ABC South West WA
December 4, 2014
The South West landscape will again feature as West Australian novel Jasper Jones is translated to film by Shaun Grant and directed by Rachel Perkins
The book is based on writer Craig Silvey’s own experiences growing up in a rural town.
“A small town murder mystery with elements of coming of age,” is how Craig describes the story.
Charlie and Jasper are strangers who band together to get to the truth of something awful. The boys are confronted with the town’s response to their investigations.
“It’s about appreciating the world as it is. Uncovering the truth of things and sloughing that protective barrier of childhood and coming to terms with it.”
Craig grew up in Dwellingup, about an hour south of Perth, and remembers desperately trying to finish his assignments while riding the bus to school in Mandurah.
“I always had a love of writing,” he says. “It clicked into place fairly early on that I could conjure up my own tales.”
As a teenager, Craig further realised that writing was a viable vocation. He finished school, didn’t bother with university, and got to work on the first novel.
“I was pretty green back then and thought I might be able to knock up a novel in about three months or so.”
Instead, it took three years to get Rhubarb , that first book, on the shelves.
Country life is dualistic in nature: on one hand is space and liberty, on the other is isolation and alienation.
“I wanted some of that to bleed into the book: isolation and some of the dissatisfaction stemming from existing on the fringe of a community.
“I wanted to explore that with Charlie and particularly with Jasper.
“If you don’t see yourself and people like you represented in your community… you can feel very separate.
Cobbling together a sense of your own identity accompanies the physical changes as you step from childhood into pubescence, says Craig. Hometown may feel more ingrained than expansive.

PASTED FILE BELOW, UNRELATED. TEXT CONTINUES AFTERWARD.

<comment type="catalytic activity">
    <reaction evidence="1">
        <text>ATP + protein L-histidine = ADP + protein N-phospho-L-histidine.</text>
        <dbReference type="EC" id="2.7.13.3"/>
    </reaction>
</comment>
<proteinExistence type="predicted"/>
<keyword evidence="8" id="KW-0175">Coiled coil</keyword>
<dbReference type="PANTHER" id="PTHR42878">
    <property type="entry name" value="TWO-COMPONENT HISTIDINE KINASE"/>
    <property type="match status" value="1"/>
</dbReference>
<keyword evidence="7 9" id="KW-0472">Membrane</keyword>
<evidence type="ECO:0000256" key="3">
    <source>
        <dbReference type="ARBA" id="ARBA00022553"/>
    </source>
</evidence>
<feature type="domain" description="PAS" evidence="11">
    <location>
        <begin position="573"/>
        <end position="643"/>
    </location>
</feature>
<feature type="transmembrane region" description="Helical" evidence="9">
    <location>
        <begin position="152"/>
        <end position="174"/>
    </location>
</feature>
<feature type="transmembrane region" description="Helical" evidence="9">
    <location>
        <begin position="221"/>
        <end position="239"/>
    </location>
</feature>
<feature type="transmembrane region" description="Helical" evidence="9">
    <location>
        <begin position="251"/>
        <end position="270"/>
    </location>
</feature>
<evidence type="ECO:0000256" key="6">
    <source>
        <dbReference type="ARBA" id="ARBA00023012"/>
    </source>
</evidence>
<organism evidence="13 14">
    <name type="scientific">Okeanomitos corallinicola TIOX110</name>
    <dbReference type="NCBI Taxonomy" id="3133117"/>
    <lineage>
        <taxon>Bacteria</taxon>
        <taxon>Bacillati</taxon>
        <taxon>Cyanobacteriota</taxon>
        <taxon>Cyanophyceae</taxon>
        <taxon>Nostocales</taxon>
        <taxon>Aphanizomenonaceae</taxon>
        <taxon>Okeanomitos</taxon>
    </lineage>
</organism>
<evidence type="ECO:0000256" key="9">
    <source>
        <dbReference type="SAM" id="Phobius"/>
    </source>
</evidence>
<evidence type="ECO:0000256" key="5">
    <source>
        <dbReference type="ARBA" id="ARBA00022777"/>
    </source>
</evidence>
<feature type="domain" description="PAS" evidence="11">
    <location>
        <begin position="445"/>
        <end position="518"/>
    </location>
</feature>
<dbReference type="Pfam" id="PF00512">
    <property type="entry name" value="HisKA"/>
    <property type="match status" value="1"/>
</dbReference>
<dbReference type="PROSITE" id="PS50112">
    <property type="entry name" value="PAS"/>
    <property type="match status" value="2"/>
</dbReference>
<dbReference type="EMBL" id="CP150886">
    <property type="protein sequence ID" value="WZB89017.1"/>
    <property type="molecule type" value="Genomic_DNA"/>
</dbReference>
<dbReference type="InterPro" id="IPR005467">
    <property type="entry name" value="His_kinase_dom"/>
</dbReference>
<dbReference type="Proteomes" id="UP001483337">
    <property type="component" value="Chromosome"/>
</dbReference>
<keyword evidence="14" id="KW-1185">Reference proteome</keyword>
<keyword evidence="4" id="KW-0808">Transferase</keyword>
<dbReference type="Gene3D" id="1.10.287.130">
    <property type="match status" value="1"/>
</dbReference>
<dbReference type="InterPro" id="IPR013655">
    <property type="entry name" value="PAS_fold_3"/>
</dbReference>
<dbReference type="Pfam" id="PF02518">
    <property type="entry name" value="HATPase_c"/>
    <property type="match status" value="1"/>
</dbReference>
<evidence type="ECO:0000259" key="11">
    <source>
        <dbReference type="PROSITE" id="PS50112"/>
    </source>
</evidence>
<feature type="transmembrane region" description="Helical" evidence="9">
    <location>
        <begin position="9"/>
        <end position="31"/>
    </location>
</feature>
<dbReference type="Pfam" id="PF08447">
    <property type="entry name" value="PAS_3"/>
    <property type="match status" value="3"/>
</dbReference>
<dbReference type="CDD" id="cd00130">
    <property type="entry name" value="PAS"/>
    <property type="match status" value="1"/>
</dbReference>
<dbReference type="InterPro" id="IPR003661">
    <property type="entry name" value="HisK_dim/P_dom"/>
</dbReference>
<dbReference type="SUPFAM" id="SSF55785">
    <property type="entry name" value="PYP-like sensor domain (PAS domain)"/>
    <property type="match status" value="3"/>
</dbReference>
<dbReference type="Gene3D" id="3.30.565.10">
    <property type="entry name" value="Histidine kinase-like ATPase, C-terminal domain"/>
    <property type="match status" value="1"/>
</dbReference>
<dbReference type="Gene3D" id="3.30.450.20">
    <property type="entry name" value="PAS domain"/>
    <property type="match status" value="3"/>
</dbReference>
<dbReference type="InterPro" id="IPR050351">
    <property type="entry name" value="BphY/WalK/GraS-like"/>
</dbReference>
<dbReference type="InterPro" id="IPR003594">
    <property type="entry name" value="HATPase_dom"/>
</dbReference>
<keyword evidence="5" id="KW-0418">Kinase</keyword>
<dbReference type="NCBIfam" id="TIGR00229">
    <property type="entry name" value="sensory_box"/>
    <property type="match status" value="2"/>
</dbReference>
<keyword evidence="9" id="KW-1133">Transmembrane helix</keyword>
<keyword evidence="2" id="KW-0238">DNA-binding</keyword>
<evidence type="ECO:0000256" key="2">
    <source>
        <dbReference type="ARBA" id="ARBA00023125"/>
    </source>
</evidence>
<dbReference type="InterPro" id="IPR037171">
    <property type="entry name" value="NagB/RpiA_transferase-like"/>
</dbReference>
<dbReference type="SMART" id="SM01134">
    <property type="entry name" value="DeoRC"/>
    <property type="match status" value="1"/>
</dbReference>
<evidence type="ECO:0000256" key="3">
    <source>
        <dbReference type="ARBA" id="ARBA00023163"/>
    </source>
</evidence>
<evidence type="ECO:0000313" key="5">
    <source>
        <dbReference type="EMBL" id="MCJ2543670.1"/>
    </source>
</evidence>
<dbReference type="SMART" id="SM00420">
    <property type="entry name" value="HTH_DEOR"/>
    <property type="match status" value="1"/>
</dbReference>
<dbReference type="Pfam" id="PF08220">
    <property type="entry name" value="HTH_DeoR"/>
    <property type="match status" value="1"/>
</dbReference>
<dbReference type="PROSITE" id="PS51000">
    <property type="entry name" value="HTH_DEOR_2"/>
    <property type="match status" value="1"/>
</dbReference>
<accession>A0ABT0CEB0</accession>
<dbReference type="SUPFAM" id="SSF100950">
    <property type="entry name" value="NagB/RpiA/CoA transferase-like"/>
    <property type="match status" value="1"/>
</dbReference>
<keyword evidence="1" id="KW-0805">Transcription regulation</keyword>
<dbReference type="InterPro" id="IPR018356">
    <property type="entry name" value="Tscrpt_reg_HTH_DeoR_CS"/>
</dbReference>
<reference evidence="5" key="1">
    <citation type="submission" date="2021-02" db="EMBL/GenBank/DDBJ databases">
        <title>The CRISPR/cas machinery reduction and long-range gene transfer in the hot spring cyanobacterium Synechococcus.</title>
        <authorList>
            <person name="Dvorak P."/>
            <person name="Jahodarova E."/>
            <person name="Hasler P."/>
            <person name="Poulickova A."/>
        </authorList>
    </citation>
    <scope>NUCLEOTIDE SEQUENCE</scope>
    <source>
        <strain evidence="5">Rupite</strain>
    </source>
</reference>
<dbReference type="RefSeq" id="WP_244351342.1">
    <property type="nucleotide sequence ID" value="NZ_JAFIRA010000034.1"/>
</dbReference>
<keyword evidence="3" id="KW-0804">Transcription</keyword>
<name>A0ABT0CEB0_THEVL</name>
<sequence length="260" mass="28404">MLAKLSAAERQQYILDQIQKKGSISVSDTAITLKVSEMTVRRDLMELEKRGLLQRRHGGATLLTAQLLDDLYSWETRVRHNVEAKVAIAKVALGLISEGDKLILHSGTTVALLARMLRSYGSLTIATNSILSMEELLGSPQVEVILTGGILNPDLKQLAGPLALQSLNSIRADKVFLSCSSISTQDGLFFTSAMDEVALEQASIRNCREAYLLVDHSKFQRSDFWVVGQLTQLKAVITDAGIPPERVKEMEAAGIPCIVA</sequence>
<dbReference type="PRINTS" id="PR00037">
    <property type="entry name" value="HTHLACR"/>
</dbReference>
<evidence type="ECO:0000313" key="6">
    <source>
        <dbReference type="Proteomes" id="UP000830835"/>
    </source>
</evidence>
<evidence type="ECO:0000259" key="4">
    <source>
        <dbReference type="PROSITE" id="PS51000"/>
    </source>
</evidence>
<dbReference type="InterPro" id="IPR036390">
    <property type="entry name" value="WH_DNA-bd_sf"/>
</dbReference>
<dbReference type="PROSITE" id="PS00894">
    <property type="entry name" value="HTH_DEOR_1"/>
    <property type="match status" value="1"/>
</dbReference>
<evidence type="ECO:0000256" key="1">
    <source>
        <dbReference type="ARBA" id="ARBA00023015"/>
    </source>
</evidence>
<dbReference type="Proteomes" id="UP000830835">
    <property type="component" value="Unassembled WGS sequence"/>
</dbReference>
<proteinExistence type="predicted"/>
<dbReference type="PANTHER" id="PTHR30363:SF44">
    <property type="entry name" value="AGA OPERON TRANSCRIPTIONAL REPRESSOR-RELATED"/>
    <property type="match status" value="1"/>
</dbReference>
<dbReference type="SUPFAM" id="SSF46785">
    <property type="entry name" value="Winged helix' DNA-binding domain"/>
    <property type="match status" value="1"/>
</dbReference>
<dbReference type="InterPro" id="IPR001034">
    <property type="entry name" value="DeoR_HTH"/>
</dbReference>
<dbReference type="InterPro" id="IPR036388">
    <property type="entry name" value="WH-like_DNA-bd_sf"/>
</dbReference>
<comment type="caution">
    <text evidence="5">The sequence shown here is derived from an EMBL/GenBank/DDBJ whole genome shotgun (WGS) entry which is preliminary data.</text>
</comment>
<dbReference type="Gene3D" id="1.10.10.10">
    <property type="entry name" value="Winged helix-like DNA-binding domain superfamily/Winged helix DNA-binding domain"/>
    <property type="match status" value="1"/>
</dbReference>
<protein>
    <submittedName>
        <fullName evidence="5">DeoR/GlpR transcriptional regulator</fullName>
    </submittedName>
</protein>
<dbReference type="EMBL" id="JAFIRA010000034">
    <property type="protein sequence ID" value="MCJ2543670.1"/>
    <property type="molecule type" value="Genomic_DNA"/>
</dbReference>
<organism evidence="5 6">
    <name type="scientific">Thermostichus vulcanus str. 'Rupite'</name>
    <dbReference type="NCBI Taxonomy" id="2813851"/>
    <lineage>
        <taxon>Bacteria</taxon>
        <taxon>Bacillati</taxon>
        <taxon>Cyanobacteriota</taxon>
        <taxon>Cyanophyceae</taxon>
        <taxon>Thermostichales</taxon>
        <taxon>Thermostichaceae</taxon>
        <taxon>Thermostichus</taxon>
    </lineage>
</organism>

“That’s what coming of age was all about. You’re lusting after all the experiences that a rural community can’t quite cater to. You feel a little suffocated at times and you feel a little starved for new opportunities.”
The production credits for Jasper Jones read like a who’s who of contemporary Australian film making. Director Rachel Perkins has her name against Bran Nue Day andRedfern Now. Producer Vincent Sheehan was associated with smash hit Animal Kingdom which scriptwriter Shaun Grant’s credits include Snowtown.
Small wonder that Craig is leaving the screenplay writing to the experts, instead acting as consultant on the transition from book to script.
“In terms of what people look like and the landscape, I am aware of that fact that it’s going to be very different.”
The film makers are scouting locations at the moment, he says and won’t necessarily film everything within the South West.
However, he adds, “It’s a wonderful thing that the landscape will be committed to film and will be seen all over the world.”
Craig’s fictional country town of Corrigan has a little of everything; farming, a beautiful river, bush, an open pit mine. “I wanted it to be identifiable as a country town for anyone in the country,” he said.
“When you’re conceiving a book, you have a very, very strong relationship with the setting and certainly with the characters. They stem from you, emerge from your thoughts, somewhere dark and murky.
“You have a very, very strong sense of who these people are but you know that it’s an impossibility to cast somebody of your own divination.
“I am going to work very hard to ensure that the tone of the book and the way the characters are presented in terms of their gestures, and the way they read on screen, is going to be very similar to how they appear in the book.
The characters should be given pre-eminence for many reasons, he says, but foremost because it’s the characters readers have responded to so well.
“I think it’s very, very important that we capture their spirit.”